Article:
CHMP backs world’s first Ebola vaccine from MSD, NewLink
Merck & Co/MSD’s Ebola vaccine has been recommended for conditional approval by the EMA’s main advisory committee, teeing up what looks set to be the first licensed vaccine for the disease within a few weeks.
The new vaccine – known during its development as V920 (rVSVΔG-ZEBOV-GP) – will be distributed under the Ervebo brand name if approved by the EMA for active immunisation of individuals aged 18 years and older at risk of infection from the Ebola virus.
“This is an important step towards relieving the burden of this deadly disease,” said Guido Rasi, the EMA’s executive director, adding: “Public health authorities in countries affected by Ebola need safe and efficacious medicines to be able to respond effectively to outbreaks and save lives.”
The green light comes as an Ebola outbreak continues to afflict the Democratic Republic of the Congo (DRC), with more than 3,100 cases and 2,100 deaths giving a fatality rate of 66%, according to the World Health Organization (WHO).
The largest outbreak to date occurred in West Africa in 2014-2016 with more than 11,000 deaths.
Ervebo is a recombinant, replication-competent Ebola vaccine, originally developed by NewLink Genetics and licensed to Merck in 2014, that has been given to hundreds of thousands of people in the DRC outbreak on a compassionate-use basis to try to limit the transmission of the disease.
There are signs that the spread of new cases is reducing, with the number of affected areas in DRC reducing over the last few weeks and a shift from urban to harder-to-access rural areas, according to the WHO. Neighbouring countries Uganda and Tanzania also have a few confirmed cases but cross-border controls seem to be limiting the spread.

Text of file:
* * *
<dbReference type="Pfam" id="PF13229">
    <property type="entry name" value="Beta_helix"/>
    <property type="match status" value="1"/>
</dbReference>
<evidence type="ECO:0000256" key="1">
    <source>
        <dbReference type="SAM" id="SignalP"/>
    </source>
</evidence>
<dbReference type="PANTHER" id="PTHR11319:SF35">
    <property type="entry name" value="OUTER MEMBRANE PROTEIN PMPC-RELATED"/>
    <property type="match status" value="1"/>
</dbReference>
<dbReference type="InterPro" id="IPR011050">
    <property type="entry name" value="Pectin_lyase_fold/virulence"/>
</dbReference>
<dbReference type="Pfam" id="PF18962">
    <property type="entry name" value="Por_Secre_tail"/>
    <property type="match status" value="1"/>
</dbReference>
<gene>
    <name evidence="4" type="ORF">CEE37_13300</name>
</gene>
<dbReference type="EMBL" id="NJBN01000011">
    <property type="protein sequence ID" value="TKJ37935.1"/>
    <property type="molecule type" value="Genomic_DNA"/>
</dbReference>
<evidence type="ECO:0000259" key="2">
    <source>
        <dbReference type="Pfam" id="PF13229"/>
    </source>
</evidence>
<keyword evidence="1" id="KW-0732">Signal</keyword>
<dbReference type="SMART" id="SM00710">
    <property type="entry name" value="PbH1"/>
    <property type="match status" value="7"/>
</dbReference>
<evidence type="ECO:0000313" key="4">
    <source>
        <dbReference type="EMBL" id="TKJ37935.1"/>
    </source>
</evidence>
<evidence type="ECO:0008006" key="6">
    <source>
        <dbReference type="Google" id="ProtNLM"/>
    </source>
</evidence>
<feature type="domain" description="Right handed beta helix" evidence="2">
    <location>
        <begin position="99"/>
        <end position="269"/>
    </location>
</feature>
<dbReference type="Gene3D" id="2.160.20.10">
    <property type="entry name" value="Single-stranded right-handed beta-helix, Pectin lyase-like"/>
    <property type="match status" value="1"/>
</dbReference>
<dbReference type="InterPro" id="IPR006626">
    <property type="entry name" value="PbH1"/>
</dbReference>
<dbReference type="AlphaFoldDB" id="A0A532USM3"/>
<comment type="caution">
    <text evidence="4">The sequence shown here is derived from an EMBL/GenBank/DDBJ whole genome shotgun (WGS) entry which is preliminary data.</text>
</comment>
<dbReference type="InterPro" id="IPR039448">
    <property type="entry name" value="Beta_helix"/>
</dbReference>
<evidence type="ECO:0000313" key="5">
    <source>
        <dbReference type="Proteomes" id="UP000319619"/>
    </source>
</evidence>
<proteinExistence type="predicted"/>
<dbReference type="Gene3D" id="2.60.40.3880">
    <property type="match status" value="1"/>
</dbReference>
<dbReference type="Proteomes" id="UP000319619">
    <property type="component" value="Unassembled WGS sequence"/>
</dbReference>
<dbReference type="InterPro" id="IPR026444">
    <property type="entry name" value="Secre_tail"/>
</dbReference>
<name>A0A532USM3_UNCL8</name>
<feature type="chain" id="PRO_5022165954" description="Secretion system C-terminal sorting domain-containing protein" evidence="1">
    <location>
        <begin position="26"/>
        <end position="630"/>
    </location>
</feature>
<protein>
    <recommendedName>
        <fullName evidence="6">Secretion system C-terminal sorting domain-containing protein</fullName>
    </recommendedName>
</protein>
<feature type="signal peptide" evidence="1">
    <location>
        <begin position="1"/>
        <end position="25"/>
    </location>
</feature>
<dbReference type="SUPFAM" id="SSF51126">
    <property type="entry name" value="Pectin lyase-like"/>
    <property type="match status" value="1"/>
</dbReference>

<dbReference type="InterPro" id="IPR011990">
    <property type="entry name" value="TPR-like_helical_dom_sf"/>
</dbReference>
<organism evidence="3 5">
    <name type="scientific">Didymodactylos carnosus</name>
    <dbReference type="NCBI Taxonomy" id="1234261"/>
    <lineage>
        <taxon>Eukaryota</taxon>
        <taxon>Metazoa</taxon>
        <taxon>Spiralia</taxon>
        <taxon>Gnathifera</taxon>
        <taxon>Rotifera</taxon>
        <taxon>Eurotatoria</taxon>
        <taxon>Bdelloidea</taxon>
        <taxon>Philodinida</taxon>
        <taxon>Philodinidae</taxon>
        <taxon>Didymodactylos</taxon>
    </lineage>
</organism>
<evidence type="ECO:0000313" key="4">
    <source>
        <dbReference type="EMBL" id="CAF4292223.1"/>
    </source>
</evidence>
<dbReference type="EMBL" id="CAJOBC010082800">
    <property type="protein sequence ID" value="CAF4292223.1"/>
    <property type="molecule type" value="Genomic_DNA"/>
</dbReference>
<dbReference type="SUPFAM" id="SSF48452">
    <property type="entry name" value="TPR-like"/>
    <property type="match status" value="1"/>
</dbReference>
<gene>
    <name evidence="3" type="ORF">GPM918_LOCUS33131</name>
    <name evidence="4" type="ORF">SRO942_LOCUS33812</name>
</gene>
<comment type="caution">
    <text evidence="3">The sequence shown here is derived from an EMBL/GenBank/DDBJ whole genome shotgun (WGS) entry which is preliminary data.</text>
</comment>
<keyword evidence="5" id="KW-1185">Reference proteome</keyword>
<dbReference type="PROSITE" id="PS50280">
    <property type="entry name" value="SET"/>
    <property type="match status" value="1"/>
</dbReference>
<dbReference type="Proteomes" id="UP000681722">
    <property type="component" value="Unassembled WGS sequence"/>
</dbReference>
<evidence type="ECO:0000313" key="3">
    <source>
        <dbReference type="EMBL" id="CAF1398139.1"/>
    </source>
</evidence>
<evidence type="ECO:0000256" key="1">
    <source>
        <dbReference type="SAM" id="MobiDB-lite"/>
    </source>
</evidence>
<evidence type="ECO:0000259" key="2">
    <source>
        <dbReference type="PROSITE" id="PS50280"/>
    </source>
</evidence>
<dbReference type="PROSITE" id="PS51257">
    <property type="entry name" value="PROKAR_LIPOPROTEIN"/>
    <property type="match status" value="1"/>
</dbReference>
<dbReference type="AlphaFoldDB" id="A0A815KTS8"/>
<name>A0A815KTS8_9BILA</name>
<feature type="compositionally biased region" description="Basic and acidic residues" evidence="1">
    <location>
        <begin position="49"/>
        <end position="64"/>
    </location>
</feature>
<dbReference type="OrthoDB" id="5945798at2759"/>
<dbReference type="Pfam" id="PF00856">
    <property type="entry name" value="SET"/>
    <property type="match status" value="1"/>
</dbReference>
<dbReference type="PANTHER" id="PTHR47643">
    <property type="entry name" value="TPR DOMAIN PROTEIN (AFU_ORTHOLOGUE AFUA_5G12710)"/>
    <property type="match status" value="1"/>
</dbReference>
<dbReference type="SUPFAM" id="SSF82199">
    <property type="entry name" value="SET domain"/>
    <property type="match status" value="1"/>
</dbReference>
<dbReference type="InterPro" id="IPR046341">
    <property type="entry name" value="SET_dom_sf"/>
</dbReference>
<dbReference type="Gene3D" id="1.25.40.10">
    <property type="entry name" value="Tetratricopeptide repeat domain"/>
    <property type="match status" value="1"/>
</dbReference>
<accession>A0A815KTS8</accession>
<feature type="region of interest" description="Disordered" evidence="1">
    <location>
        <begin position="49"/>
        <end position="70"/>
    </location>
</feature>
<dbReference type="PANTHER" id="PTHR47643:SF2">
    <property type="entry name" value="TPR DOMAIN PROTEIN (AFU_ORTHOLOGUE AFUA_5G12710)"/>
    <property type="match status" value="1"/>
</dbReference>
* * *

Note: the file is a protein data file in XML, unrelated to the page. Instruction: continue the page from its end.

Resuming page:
“Risk remains very high at national and regional levels but is still low at global level,” says the agency in its latest 18 October update on the virus.
Around 16,000 people have also received Ervebo in clinical trials in Africa, Europe and the US, and the vaccine has also been filed for approval in the US with a decision by the FDA due in March 2020.
Merck’s head of R&D Roger Perlmutter said that the company’s top priority now is to get a facility in Germany that will be used to manufacture Ervebo “so that licensed supply can be used to support global public health preparedness.”
The approval is “a triumph for public health, and a testimony to the unprecedented collaboration between scores of experts worldwide,” said WHO Director-General Dr Tedros Adhanom Ghebreyesus.
“This vaccine has already saved many lives in the current Ebola outbreak, and the decision by the European regulator will help it to eventually save many more,” he added.
The WHO notes that there are some eight Ebola vaccines coming through the development pipeline.
Among these is a two-shot vaccination based on Ad26.ZEBOV from Johnson & Johnson’s Janssen subsidiary and MVA-BN-Filo from Bavarian Nordic has started testing in Uganda, and there are two Ebola vaccines developed by GlaxoSmithKline that were handed over to the US Sabin Vaccine Institute for further development in August.
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